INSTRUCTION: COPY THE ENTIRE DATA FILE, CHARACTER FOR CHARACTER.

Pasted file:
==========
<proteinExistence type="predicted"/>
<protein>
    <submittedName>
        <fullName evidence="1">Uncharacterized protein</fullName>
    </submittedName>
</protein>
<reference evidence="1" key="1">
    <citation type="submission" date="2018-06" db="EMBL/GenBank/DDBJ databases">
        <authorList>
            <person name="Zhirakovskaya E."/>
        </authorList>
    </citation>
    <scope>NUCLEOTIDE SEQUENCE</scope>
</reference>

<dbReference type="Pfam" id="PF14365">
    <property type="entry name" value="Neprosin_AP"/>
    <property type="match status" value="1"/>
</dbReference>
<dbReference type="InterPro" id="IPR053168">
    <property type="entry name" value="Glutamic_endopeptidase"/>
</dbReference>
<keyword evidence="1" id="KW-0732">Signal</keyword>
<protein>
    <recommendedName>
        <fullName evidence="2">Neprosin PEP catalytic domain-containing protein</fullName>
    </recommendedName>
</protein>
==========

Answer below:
<proteinExistence type="predicted"/>
<protein>
    <submittedName>
        <fullName evidence="1">Uncharacterized protein</fullName>
    </submittedName>
</protein>
<reference evidence="1" key="1">
    <citation type="submission" date="2018-06" db="EMBL/GenBank/DDBJ databases">
        <authorList>
            <person name="Zhirakovskaya E."/>
        </authorList>
    </citation>
    <scope>NUCLEOTIDE SEQUENCE</scope>
</reference>

<dbReference type="Pfam" id="PF14365">
    <property type="entry name" value="Neprosin_AP"/>
    <property type="match status" value="1"/>
</dbReference>
<dbReference type="InterPro" id="IPR053168">
    <property type="entry name" value="Glutamic_endopeptidase"/>
</dbReference>
<keyword evidence="1" id="KW-0732">Signal</keyword>
<protein>
    <recommendedName>
        <fullName evidence="2">Neprosin PEP catalytic domain-containing protein</fullName>
    </recommendedName>
</protein>